Siemens will work with SkySpecs to "develop a push-button inspection system that is faster, repeatable and more efficient than existing methods," the US firm said.
SkySpecs, launched in 2012, said the German turbine manufacturer will help "refine its technology for utility-scale wind turbine inspections and prepare it for commercial readiness".
Using drones for checks is expected to create a number of costs savings, as it removes the need for an engineer to work at height on ropes. Drones can also examine turbines in more detail than ground-based inspections.
"The autonomous drone technology supports our [digitalisation] initiative in generating high quality field data about the condition of our wind turbines. This is particularly valuable for our offshore business, where completing inspections quickly, safely and cost effectively is of critical importance," said Siemens Wind chief technology officer Ruediger Knauf.
SkySpecs is hoping to develop a fully automated drone check. "The baseline solution allows drones to take off, capture high-resolution images of all four sides of each blade, return and land in under 15 minutes. The blades do not need to be stopped in any particular orientation," the company explained.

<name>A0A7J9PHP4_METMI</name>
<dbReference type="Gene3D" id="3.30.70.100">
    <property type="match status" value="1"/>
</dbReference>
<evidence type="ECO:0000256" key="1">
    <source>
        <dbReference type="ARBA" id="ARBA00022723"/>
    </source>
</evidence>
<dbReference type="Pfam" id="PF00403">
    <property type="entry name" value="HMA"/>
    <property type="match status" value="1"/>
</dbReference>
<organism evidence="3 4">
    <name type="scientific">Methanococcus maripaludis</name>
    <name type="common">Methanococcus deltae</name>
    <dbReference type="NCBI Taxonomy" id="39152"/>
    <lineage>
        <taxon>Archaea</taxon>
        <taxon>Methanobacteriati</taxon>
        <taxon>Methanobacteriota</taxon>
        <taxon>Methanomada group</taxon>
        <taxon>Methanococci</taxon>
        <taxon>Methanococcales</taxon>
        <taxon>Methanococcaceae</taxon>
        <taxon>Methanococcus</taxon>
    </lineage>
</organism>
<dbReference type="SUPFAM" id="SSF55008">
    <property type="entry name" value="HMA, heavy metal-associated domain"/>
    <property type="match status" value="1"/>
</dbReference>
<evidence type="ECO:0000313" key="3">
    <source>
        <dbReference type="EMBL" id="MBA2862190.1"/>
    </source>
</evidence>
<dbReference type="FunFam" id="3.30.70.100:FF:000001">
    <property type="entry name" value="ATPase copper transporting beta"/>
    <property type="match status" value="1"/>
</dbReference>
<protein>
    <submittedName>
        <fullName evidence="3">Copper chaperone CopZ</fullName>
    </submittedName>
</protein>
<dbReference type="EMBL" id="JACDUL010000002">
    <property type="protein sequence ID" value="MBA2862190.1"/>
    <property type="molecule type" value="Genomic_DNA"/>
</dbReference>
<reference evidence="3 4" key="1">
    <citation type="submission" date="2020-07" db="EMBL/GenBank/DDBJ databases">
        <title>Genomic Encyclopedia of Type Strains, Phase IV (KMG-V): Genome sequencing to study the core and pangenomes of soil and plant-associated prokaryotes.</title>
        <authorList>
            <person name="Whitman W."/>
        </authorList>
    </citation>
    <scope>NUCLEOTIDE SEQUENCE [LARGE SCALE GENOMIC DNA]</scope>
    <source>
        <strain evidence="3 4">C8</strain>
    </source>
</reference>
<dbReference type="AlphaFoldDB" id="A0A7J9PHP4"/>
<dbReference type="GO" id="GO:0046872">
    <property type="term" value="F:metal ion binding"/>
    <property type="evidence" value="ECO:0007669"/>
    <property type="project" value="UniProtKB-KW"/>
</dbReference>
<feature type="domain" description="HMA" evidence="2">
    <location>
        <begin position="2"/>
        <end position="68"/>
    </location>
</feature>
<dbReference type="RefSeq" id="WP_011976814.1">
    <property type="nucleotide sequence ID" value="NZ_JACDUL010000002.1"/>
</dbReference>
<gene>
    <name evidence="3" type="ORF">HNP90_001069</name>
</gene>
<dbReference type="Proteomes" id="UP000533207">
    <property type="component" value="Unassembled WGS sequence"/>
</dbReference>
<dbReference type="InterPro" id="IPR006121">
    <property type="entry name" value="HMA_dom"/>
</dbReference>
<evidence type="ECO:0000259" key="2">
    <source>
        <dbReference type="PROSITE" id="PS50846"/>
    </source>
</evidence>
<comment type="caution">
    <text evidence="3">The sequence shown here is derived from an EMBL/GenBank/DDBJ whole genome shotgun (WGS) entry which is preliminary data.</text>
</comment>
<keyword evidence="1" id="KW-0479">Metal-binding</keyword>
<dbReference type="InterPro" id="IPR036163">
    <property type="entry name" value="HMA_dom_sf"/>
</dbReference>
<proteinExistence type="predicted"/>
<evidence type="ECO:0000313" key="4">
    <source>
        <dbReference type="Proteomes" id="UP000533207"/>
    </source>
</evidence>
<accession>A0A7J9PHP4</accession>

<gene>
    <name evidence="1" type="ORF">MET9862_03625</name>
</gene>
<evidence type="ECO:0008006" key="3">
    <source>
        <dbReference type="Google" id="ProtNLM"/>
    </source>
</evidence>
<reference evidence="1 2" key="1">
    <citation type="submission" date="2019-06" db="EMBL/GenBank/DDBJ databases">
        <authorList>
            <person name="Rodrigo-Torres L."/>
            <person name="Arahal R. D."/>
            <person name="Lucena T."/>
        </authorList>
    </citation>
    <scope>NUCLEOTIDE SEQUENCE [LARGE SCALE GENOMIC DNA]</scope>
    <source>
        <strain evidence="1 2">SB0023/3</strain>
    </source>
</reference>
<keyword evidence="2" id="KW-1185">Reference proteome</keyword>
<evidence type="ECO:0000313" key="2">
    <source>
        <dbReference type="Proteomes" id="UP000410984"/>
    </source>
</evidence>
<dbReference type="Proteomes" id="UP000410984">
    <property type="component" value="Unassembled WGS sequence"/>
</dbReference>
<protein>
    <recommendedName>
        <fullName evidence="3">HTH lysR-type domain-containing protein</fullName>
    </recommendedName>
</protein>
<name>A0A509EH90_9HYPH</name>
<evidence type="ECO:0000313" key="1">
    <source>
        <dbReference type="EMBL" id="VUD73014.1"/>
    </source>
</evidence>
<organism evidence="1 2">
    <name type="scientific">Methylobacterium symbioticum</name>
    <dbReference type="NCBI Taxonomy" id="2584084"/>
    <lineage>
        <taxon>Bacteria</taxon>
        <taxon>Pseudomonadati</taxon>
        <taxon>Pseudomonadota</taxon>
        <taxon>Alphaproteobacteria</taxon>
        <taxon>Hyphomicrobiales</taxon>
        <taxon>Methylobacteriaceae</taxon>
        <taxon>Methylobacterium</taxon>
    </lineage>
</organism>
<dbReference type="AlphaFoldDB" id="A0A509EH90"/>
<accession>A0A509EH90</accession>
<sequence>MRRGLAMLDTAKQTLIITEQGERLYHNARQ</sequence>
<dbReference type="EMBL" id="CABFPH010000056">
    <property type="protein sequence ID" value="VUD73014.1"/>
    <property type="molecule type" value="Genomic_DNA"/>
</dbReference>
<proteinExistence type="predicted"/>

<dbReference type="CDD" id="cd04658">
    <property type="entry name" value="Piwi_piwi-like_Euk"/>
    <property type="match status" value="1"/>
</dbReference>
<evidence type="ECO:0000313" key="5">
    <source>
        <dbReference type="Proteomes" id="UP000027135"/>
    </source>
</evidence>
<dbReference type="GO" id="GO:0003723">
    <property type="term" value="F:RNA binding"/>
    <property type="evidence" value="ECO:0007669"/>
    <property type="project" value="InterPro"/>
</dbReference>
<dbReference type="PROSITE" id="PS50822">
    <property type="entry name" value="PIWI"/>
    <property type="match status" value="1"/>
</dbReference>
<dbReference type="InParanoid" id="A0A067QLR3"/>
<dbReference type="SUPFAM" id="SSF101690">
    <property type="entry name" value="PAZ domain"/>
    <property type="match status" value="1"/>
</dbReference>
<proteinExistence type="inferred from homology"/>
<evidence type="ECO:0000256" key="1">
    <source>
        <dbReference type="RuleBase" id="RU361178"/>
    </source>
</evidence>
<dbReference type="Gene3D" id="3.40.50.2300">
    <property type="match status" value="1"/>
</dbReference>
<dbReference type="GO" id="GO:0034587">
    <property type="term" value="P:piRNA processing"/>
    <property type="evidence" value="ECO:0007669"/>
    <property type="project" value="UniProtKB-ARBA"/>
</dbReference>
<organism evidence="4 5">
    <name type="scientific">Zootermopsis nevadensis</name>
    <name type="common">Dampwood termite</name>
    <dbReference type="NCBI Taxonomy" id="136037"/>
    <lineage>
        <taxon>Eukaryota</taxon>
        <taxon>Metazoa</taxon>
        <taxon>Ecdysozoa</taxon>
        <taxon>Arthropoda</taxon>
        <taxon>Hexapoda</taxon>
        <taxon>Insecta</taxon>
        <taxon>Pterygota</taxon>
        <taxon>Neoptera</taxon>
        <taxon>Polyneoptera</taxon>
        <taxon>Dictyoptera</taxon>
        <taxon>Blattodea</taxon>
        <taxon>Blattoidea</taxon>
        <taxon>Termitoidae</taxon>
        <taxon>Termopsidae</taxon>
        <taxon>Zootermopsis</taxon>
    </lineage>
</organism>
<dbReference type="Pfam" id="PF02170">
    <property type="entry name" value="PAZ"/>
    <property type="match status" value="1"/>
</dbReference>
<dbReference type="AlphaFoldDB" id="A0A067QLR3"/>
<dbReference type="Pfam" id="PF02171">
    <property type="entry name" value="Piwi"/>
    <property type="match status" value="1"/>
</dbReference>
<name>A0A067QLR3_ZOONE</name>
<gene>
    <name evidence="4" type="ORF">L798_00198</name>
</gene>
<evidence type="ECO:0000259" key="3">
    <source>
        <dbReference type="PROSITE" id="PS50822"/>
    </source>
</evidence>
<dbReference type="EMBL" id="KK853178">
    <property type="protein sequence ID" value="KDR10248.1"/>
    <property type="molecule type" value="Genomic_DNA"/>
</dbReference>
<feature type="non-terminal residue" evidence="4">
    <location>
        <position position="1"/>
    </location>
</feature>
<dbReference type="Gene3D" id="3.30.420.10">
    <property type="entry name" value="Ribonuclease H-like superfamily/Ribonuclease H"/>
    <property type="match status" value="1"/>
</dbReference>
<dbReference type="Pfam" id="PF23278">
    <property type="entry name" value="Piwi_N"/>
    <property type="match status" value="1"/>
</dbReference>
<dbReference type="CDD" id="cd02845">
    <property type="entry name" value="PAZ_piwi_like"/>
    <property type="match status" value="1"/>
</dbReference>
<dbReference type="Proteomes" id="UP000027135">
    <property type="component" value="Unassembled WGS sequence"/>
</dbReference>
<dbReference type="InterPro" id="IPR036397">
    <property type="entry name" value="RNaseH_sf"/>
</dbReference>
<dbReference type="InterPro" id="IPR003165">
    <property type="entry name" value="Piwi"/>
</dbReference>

The use of drones has already been demonstrated earlier this month by offshore wind project developer and operator Innogy.
In early February, the German firm said it used drones for the first time to check on the blades at its Nord See Ost offshore wind project.
"If an expert is close to the blade and can directly see it at close range, this is, of course, the best option. However, the rope-assisted inspection is very complex," said Wolf Kind, senior asset integrity manager for the Nordsee Ost project.
"With the drone, we are hoping for time savings and thus a lower production loss," Kind added.
Drones are seeing increasing attention from the wind industry, with some major players taking a close look.
In September, German manufacturer Nordex signed a drone partnership deal with aviation firm Lufthansa Aerial Services to inspect its turbine fleet.
And in October, Danish developer Dong Energy helped fund a trial in to use drones for bird assessment programmes.